Another hindrance to photolithographic limitations are conventional antireflective coating (ARC) schemes. Prior art methods for avoiding reflected light and its photoresist blurring problems include using layers such as titanium nitride or organic materials that reduce the reflected light in order to better control resolution of the photoresist. As the ever-increasing pressure to miniaturize bears upon the microelectronics industry, the conventional antireflective enhancements such as a titanium nitride layer, organic layers, or other layers known in the art are proving inadequate at resolutions below about 0.25 microns.
One problem at a dimension below about 0.25 microns is that of fouling caused by titanium nitride or organic materials. Fouling is defined as a tendency for a selected antireflective layer to resist staying within preferred boundaries. Resistance to staying within preferred boundaries tends to cause photolithographic techniques to be compromised.
When the ARC is a polymer film, it is applied directly to the semiconductor structure to a thickness of about 0.5 microns and photoresist is deposited on top of the ARC. The ARC then has the function of absorbing most of the radiation used during exposure of the photoresist that penetrates the photoresist material. Both standing wave effects and destructive scattering of light due to topographical features are suppressed with use of the ARC. A disadvantage of a polymer film ARC is that the process is increased in complexity and dimensional control may be lost. A polymer film ARC requires application by spin coating of the ARC material and pre-baking of same before applying the photoresist material. A problem of removing the ARC exists following an etch. For example, during anisotropic etching, portions of a photoresist are mobilized and form a liner within a recess that is being etched that further assists in achieving the anisotropic etch. Due to the anisotropic etch, however, the photoresist that was mobilized may have mingled with other elements that cause it to resist removal by conventional stripping techniques. This resistance to stripping requires stripping solutions that have a chemical intensity that may detrimentally effect the structure that was achieved during the anisotropic etch. As such, use of a substance that is intended to aid anti-reflectivity can result in the benefit thereof being mitigated by the requirement of a more chemically intensive stripping solution treatment.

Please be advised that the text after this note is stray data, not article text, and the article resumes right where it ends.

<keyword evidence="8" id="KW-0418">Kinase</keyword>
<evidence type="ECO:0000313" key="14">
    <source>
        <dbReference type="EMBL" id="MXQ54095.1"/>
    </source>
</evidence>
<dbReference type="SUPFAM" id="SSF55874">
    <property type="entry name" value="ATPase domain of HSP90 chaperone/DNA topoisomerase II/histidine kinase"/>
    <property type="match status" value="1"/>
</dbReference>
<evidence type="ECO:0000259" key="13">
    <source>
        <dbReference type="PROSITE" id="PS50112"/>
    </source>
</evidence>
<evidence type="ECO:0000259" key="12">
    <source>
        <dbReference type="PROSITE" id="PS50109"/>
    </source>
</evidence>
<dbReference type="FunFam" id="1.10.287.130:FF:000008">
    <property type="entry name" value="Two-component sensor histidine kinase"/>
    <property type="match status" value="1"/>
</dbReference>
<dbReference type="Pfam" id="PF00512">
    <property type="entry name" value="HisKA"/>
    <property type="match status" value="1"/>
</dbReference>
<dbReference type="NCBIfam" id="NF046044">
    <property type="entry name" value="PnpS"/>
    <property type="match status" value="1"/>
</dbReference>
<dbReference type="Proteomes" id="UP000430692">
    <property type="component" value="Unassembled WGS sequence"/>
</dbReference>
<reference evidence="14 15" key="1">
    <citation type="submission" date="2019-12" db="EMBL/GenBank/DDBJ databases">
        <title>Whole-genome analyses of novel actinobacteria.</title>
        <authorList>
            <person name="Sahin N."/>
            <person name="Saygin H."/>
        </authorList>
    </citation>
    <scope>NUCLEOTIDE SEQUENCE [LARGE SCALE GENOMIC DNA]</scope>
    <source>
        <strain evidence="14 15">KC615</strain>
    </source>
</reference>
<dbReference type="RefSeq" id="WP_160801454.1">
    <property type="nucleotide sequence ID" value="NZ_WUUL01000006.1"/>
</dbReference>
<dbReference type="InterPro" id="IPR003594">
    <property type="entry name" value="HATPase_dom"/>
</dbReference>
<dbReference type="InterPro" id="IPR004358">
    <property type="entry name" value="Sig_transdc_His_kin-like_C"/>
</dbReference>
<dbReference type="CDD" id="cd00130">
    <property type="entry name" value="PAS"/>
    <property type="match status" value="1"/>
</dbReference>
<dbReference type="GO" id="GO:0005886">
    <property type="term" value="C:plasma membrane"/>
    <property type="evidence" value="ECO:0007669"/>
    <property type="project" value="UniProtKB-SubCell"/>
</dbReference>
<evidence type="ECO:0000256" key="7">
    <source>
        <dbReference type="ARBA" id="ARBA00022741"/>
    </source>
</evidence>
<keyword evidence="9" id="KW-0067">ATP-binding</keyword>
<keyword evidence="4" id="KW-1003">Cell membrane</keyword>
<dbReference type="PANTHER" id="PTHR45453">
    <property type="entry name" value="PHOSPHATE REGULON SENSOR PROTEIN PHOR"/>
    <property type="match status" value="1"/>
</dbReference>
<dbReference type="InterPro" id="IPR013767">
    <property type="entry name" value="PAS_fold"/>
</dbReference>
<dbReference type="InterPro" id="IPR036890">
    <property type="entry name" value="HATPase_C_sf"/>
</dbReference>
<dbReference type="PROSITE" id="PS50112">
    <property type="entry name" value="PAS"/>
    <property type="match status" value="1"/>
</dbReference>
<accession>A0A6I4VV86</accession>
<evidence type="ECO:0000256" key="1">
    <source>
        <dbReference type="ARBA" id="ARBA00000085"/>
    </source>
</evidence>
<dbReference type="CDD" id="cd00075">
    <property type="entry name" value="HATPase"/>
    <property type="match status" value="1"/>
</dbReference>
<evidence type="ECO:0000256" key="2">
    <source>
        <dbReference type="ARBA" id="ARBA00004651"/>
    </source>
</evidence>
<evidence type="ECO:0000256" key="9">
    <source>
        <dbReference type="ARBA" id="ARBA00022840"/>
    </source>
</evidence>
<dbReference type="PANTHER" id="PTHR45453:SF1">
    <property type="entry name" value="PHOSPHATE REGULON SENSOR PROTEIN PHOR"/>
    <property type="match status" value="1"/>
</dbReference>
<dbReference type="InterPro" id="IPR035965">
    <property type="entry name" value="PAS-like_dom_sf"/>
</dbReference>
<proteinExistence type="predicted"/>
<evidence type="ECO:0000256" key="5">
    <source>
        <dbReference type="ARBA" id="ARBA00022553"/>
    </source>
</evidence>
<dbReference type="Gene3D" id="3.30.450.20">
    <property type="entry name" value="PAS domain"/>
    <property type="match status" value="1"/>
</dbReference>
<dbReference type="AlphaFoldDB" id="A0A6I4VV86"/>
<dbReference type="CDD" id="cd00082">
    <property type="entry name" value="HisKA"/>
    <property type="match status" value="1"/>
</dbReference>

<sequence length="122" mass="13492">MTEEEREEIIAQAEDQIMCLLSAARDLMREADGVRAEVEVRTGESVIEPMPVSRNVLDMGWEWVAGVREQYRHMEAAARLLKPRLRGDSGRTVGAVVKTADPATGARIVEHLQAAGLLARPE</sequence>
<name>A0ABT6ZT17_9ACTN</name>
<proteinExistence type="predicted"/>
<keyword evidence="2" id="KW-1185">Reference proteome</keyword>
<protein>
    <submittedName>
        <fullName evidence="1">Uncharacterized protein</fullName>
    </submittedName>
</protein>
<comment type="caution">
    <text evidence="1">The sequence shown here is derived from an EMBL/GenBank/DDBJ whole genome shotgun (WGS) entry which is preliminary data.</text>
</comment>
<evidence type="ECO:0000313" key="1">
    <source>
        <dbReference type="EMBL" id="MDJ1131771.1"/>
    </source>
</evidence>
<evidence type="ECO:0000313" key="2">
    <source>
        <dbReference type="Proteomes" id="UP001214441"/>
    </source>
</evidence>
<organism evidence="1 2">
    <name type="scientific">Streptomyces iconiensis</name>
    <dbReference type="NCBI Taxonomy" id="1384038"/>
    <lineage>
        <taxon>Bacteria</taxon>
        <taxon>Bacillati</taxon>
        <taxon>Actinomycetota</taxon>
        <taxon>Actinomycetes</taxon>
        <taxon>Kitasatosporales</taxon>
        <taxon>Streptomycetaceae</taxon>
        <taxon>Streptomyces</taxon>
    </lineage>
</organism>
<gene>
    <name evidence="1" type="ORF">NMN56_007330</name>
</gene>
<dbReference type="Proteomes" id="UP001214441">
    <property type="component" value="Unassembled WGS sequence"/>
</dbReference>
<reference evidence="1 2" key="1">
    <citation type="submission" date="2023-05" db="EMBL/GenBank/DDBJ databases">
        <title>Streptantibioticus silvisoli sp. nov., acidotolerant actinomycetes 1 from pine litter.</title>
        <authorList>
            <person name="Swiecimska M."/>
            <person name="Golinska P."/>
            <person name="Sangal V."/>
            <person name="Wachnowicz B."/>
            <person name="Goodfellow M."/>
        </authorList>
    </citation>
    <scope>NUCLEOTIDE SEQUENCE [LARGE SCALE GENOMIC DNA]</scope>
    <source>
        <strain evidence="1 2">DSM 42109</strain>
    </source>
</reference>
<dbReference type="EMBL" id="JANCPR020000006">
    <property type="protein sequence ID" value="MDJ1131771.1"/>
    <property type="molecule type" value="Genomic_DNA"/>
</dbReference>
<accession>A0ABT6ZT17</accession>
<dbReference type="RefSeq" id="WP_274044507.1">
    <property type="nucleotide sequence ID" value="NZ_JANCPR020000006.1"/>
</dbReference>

Various attempts have been made to form antireflective coatings in order to further enhance miniaturization. One type of antireflective coating that has been developed includes metal nitrides, such as titanium nitride, and metal silicon nitrides. The prior art use of metal silicon nitrides and metal nitrides was developed for resolution limits at or above about 1.0 microns. At that resolution limit, there was little or no concern about the phenomenon called “foot poisoning” of the photoresist. Foot poisoning is the phenomenon of diffusion of a constituent of the antireflective layer out of the antireflective layer and into the photoresist material. Foot poisoning has the problem of changing the physical qualities of the photoresist material during processing so as to cause the photoresist material immediately adjacent to the antireflective layer to spread or otherwise change. FIGS. 2-4 illustrate the phenomenon of foot poisoning as it develops during photoresist processing. In FIG. 2 it can be seen that semiconductor structure 10 includes semiconductor substrate 12. Upon semiconductor substrate 12 there may be an insulation layer 14 such as borophosphosilicate glass (BPSG), or a silicate formed from tetraethylorthosilicate (TEOS) decomposition, or the like. Upon insulation layer 14 there is disposed a metallization layer 16 that is to be patterned into a system of superficial metallization lines. A prior art metal silicide or metal silicon nitride antireflective layer 18 is disposed upon metallization layer 16 and a masking layer 20 is disposed upon antireflective layer 18.